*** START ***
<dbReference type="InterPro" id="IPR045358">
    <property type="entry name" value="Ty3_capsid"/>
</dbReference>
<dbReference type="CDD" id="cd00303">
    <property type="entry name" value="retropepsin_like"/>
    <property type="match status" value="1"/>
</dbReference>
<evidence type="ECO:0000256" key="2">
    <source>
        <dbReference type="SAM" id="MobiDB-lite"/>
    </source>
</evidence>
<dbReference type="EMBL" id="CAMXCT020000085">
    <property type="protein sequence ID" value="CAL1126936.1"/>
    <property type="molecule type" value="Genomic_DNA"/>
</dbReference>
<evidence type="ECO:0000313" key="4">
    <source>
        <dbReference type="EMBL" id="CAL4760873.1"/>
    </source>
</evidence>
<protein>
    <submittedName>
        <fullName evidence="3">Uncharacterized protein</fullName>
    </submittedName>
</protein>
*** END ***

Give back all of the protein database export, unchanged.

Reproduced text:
<dbReference type="InterPro" id="IPR045358">
    <property type="entry name" value="Ty3_capsid"/>
</dbReference>
<dbReference type="CDD" id="cd00303">
    <property type="entry name" value="retropepsin_like"/>
    <property type="match status" value="1"/>
</dbReference>
<evidence type="ECO:0000256" key="2">
    <source>
        <dbReference type="SAM" id="MobiDB-lite"/>
    </source>
</evidence>
<dbReference type="EMBL" id="CAMXCT020000085">
    <property type="protein sequence ID" value="CAL1126936.1"/>
    <property type="molecule type" value="Genomic_DNA"/>
</dbReference>
<evidence type="ECO:0000313" key="4">
    <source>
        <dbReference type="EMBL" id="CAL4760873.1"/>
    </source>
</evidence>
<protein>
    <submittedName>
        <fullName evidence="3">Uncharacterized protein</fullName>
    </submittedName>
</protein>